Under the Miller Act, a claim against a Miller Act payment bond must be commenced “no later than one year after the date on which the last of the labor was performed or material was supplied by the person bringing the action.” 40 U.S.C. s. 3133(b)(4).  Stated another way, a claimant must file its lawsuit against the Miller Act payment bond within one year from its final furnishing on the project.

Filing a lawsuit too late, i.e., outside of the one-year statute of limitations, will be fatal to a Miller Act payment bond claim.  This was the outcome in Diamond Services Corp. v. Travelers Casualty & Surety Company of America, 2022 WL 4990416 (5th Cir. 2022) where a claimant filed a Miller Act payment bond lawsuit four days late.  That four days proved to be fatal to its Miller Act payment bond claim and lawsuit.  Do not let this happen to you!

In Diamond Services Corp., the claimant submitted a claim to the Miller Act payment bond surety.  The surety issued a claim form to the claimant that requested additional information. The claimant returned the surety’s claim form. The surety denied the claim a year and a couple of days after the claimant’s final furnishing.  The claimant immediately filed its payment bond lawsuit four days after the year expired.  The claimant argued that the surety should be equitably estopped from asserting the statute of limitations in light of the surety’s letter requesting additional information. (The claimant was basically arguing that the statute of limitations should be equitably tolled.) The trial court dismissed the Miller Act payment bond claim finding it was barred by the one-year statute of limitations and that equitable estoppel did not apply.

On appeal, the Fifth Circuit maintained that a party must show it was misled to its detriment when relying on equitable estoppel.  The Fifth Circuit held the surety’s letter with its claim form and requesting additional information “made no representations that [the claimant] would be paid or that [the surety] would engage in claim negotiations with [the claimant], and explicitly reserved ‘all rights and defenses…include[ing], without limitation, defenses that may be available under any applicable notice and suit limitation provisions.’” Diamond Services Corp., supra. Hence, it was not reasonable for the claimant to rely on this letter in electing not to timely bring suit within the one-year statute of limitations.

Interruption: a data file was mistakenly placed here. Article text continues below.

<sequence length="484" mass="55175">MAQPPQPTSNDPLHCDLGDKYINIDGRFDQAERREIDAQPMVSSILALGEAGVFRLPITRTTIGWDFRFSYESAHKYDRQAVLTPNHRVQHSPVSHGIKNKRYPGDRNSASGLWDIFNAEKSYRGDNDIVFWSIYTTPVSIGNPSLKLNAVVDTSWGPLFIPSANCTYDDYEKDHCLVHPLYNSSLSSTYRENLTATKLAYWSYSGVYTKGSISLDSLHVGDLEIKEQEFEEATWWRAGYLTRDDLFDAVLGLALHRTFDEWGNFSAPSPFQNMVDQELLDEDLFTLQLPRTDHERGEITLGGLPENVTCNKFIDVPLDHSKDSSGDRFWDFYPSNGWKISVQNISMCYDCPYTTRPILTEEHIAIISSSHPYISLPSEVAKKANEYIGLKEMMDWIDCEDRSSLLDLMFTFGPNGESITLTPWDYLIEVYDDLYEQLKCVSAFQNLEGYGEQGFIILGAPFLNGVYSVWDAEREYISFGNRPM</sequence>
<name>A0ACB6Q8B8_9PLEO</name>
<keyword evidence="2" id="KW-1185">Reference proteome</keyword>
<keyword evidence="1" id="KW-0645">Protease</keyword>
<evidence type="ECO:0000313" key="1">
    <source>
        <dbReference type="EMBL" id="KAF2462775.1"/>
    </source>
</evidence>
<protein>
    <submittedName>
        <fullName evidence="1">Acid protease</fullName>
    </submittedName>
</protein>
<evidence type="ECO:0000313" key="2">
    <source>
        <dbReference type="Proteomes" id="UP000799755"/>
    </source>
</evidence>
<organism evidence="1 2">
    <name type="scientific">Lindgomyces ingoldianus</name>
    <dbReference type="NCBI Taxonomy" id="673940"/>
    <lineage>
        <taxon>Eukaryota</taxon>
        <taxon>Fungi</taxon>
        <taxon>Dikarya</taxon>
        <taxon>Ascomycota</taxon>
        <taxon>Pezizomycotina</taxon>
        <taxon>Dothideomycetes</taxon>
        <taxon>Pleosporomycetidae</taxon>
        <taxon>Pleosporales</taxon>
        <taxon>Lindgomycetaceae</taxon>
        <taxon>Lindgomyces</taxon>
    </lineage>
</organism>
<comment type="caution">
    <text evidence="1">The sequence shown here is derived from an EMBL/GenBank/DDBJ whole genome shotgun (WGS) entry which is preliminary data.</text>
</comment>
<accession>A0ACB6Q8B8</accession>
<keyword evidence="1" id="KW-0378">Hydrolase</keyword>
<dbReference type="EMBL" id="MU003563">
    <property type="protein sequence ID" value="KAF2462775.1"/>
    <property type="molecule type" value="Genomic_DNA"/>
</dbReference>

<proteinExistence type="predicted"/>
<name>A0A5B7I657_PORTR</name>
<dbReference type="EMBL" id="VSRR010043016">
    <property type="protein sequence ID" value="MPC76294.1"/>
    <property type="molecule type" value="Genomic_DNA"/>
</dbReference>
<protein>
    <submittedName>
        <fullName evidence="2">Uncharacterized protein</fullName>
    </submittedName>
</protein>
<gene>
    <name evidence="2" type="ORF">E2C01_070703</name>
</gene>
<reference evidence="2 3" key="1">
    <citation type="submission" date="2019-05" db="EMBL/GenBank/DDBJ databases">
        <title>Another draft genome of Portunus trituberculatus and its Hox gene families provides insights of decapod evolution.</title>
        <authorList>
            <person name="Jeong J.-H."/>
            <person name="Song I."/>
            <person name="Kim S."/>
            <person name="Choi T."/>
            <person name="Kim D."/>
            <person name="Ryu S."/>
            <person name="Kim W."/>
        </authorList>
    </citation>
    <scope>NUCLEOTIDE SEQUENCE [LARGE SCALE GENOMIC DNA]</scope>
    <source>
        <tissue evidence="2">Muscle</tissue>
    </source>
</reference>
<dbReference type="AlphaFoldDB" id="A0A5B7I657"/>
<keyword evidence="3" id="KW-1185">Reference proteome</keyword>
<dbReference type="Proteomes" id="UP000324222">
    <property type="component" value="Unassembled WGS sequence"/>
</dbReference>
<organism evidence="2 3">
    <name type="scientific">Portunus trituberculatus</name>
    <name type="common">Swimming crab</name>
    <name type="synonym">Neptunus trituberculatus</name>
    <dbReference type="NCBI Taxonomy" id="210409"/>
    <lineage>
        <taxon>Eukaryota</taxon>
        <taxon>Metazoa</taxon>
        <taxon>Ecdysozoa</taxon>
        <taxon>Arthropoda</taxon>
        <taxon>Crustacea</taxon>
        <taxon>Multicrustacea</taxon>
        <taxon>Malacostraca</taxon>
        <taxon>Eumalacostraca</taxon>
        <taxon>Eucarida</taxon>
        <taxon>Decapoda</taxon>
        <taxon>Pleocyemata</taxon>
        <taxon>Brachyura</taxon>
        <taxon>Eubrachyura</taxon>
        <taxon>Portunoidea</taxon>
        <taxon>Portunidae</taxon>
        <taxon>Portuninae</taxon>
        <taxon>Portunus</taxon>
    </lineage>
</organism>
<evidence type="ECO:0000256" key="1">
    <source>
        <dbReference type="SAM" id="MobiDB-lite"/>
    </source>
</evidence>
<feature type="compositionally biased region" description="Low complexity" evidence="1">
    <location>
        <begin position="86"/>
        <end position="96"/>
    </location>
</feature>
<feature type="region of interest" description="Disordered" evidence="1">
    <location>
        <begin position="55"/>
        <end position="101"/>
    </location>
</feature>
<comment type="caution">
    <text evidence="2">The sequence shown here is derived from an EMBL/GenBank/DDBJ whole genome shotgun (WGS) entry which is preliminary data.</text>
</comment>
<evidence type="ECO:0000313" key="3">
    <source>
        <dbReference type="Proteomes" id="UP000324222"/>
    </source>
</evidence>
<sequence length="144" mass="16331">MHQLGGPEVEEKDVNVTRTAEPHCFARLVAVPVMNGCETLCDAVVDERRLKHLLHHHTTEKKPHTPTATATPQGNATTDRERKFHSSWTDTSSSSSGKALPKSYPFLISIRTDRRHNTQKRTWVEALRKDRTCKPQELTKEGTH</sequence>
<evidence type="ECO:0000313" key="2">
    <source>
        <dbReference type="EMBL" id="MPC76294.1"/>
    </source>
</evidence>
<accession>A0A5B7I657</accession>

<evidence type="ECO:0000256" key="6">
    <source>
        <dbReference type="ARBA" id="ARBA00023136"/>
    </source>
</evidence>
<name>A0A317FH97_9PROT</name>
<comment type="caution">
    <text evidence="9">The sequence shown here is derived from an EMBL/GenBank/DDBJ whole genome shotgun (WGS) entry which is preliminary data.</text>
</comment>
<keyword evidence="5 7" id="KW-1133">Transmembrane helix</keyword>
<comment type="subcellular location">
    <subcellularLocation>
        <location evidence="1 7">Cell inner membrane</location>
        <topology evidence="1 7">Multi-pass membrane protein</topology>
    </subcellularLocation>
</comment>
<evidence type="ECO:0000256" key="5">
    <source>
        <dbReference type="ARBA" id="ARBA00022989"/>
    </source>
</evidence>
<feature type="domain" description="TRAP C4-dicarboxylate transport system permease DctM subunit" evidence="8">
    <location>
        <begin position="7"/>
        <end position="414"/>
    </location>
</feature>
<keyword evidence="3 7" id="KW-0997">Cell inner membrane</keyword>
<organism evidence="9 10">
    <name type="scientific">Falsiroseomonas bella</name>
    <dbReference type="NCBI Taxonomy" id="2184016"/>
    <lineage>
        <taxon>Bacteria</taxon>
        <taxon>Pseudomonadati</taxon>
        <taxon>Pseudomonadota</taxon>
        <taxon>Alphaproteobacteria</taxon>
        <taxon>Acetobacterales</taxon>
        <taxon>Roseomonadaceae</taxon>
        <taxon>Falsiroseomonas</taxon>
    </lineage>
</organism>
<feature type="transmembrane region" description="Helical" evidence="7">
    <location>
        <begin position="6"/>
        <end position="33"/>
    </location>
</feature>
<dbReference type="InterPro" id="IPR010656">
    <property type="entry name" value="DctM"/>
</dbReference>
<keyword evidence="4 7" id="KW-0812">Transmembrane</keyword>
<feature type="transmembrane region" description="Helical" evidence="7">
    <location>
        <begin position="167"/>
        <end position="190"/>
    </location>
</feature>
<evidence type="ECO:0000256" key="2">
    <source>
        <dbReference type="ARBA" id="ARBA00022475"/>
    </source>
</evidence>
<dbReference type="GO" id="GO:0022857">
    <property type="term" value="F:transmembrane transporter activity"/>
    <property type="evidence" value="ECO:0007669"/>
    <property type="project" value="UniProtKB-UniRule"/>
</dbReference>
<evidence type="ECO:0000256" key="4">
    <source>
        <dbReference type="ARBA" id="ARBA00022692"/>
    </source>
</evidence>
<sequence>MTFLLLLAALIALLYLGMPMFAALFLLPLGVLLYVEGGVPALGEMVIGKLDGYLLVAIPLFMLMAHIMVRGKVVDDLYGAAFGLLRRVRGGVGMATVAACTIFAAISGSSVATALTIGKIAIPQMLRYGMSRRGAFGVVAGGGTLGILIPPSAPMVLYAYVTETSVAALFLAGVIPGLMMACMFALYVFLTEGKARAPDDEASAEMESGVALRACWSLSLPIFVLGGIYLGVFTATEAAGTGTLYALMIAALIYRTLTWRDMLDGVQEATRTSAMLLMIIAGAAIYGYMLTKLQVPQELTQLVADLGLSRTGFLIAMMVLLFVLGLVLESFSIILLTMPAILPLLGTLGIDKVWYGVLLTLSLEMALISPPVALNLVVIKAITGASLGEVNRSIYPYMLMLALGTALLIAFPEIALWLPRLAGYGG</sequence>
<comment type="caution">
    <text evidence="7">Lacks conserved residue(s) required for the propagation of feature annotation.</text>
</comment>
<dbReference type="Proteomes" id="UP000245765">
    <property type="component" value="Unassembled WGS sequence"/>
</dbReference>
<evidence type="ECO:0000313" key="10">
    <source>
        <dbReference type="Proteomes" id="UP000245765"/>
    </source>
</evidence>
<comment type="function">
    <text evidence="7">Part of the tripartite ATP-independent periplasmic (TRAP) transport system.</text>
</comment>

Sureties, as a matter of course, will respond to its receipt of a claim requesting additional information.  That letter may accompany the surety’s preferred claim form.  Let’s be clear here.  The completion of the claim form and furnishing of additional information is not a statutory requirement to pursue a Miller Act payment bond claim (and it’s not a statutory requirement to many statutory bonds). Whether the claim form is submitted, or whether additional information is furnished, does not equate to a surety paying a claim.  It just does not.  For this reason, there should NEVER be an instance where a claimant forbears its rights to timely sue thinking a surety will pay the claim based on the submission of a claim form or additional information.

Timely file your Miller Act payment bond lawsuit within the one-year statute of limitations.  No ifs, ands, or buts.  This is true whether you submit a claim form or additional information or you do not.

Please contact David Adelstein at or (954) 361-4720 if you have questions or would like more information regarding this article. You can follow David Adelstein on Twitter @DavidAdelstein1.


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